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What is the “noonday devil”?

The desert monks knew this demon well. Are we prepared to fight it?

You will not fear the terror of the night, nor the arrow that flies by day, nor the pestilence that stalks in darkness, nor the destruction that wastes at noonday.
—Psalm 91:5-6

For the early desert ascetics, noon was a rough time of day. It was then that their stomachs would growl from the day’s fasting; the sun was at its blistering height; much of the day’s work and prayer still remained to be done; it was then that fatigue started to take hold…

It was at this time that the devil would insert doubts, frustrations, and temptations to give up.

“Ugh, do I have to do this every day…forever?”

“A good meal and a nap sound so much nicer than ora et labora right now.”

“What am I doing this for, anyway?”

“Maybe I’ll take a day off and get back to it tomorrow.”

Does any of this sound familiar?

Probably, because the noonday devil—better known as the sin of acedia or “sloth”—afflicts us all. It is a sadness, an indifference, or a lethargy in the face of the work of holiness.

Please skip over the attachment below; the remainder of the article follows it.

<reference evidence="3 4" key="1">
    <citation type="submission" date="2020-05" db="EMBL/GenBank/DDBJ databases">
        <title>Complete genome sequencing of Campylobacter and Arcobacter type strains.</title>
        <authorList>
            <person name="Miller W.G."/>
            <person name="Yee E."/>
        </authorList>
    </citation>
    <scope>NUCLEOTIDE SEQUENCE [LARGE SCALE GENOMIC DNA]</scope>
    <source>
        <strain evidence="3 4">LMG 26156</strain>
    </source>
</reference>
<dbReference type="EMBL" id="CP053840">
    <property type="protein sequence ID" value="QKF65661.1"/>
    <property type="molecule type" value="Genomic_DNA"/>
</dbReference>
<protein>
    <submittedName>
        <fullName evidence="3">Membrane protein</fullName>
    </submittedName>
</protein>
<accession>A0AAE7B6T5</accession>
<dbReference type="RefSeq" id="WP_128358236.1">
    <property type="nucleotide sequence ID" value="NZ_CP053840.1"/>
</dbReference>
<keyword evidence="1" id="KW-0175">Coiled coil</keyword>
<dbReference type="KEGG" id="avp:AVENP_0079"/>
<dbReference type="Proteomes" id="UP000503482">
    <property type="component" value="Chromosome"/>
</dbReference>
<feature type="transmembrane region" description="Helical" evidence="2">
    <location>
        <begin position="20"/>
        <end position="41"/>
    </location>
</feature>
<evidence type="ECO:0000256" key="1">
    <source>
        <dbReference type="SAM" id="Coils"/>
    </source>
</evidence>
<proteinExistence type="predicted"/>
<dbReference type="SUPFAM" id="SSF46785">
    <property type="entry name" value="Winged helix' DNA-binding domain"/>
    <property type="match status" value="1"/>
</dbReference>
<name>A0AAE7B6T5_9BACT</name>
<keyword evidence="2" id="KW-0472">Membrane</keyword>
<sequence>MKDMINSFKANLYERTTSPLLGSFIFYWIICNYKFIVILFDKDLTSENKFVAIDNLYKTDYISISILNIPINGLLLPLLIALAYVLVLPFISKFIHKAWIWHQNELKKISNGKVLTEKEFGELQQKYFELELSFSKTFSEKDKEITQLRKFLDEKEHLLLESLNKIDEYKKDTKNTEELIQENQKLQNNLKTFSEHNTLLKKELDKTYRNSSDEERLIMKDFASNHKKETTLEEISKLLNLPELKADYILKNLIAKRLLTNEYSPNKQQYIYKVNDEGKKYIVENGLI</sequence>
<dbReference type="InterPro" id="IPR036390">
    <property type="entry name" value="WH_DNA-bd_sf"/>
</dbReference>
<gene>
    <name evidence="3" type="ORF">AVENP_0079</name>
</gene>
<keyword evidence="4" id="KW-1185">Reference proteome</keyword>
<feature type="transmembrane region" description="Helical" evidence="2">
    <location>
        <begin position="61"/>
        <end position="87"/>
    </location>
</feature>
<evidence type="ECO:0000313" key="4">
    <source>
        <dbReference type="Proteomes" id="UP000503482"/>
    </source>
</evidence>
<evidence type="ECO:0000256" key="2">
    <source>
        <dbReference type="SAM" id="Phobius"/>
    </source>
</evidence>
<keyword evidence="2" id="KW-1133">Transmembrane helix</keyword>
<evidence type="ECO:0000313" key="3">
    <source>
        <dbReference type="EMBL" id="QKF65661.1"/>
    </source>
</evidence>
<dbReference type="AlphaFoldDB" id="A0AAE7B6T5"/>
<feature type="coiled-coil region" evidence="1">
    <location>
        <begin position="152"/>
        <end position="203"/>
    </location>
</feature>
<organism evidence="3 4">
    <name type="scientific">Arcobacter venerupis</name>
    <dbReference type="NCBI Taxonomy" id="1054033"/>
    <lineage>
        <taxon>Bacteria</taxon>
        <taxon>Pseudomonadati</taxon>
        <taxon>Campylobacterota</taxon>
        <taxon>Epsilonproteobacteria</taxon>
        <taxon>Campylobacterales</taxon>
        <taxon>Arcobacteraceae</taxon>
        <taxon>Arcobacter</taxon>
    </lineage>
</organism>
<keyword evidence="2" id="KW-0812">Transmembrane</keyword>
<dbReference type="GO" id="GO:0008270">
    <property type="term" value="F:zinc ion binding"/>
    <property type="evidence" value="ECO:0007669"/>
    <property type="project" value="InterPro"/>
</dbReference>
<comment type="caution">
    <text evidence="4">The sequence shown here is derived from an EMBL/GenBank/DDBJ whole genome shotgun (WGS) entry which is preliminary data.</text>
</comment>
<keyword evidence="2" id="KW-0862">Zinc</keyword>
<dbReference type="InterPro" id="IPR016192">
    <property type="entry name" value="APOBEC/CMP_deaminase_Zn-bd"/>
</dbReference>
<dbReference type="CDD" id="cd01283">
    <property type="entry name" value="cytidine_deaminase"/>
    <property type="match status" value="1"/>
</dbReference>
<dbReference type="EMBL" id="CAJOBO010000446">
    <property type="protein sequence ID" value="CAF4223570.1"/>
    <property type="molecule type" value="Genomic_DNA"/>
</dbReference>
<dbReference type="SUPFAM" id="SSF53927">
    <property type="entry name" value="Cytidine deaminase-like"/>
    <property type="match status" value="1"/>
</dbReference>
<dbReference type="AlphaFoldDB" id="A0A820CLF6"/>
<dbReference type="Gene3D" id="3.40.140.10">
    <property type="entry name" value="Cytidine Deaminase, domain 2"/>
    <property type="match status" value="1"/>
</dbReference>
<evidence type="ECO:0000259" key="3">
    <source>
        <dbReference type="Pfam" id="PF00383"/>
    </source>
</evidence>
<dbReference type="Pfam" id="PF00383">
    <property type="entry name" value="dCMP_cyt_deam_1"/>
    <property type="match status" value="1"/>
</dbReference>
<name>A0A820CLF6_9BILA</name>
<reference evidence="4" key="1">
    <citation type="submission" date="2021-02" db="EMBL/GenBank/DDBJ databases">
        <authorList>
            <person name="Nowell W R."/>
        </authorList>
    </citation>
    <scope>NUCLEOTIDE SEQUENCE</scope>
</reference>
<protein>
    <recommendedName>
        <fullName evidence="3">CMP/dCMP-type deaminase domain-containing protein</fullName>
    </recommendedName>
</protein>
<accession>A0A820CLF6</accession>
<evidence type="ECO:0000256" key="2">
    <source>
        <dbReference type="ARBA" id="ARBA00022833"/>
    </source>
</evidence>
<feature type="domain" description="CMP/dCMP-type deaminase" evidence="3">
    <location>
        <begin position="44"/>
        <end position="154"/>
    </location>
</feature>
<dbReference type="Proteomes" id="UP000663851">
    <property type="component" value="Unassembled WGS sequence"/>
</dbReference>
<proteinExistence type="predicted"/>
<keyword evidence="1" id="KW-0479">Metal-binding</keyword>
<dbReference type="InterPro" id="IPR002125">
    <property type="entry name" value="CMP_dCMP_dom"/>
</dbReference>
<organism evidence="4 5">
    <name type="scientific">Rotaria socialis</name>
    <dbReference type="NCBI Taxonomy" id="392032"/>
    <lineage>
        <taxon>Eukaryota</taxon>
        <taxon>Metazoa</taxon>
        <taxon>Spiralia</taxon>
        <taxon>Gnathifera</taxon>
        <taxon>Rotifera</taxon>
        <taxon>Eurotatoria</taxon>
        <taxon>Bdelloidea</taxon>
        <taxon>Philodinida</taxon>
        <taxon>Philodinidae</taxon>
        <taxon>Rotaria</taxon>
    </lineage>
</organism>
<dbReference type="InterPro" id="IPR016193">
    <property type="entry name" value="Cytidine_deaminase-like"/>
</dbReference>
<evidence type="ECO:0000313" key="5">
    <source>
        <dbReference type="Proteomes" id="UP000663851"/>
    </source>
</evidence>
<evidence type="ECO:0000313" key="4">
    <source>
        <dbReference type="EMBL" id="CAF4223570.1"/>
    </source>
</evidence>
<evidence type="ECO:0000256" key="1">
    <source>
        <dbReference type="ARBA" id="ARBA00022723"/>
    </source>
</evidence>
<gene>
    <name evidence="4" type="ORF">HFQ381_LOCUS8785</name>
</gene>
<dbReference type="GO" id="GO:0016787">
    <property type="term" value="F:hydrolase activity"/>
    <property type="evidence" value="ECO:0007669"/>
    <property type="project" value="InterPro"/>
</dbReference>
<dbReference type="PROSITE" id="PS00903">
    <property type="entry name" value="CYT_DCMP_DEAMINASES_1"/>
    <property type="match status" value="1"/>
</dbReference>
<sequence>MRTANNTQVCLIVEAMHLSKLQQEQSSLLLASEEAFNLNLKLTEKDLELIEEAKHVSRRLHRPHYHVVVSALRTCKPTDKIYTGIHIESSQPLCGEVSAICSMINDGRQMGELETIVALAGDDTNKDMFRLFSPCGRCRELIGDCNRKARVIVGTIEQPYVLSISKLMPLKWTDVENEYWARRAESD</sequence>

This lethargy is much more than mere laziness and doesn’t always manifest itself as sluggish inactivity.

In fact, in his superb book The Noonday Devil: Acedia, the Unnamed Evil of Our Times, Benedictine Abbot Jean-Charles Nault says that there are five principal manifestations of acedia. Drawing from several saints who wrote extensively on the subject, he describes these five as:

  1. A certain interior instability
  2. An exaggerated concern for one’s health
  3. Aversion to manual work
  4. Neglect in observing the Rule (i.e., the duties of one’s state in life)
  5. General discouragement

We’ll focus here on number 1, instability, because it is on full display in our society.

This instability isn’t just a change in mood: the saints describe it as a desire to change location—to wander in search of something to distract or entertain us—as an unconscious way to avoid dealing with whatever disturbance (or boredom) caused the instability.

These days, we don’t even need to wander in hopes of finding a distraction. Everyone has a smartphone in their pocket: a portal to an entire world, curated by algorithms to fit and manipulate our particular tastes and inclinations. And this portal is always just a hand’s reach away.

You’re seeing acedia everywhere now, aren’t you? It is, indeed, the unnamed evil of our times.

So how can we identify this instability and the other forms of acedia in our own lives? What can we do to counteract them? Where on earth do we begin our fight against the noonday devil?

Abbot Nault’s insightful book will give you the answers. Not only will you understand this evil and learn to spot its encroachments into your life—you will learn what tools you need to effectively combat it. Pick up a copy of this vital book today at The Catholic Company!

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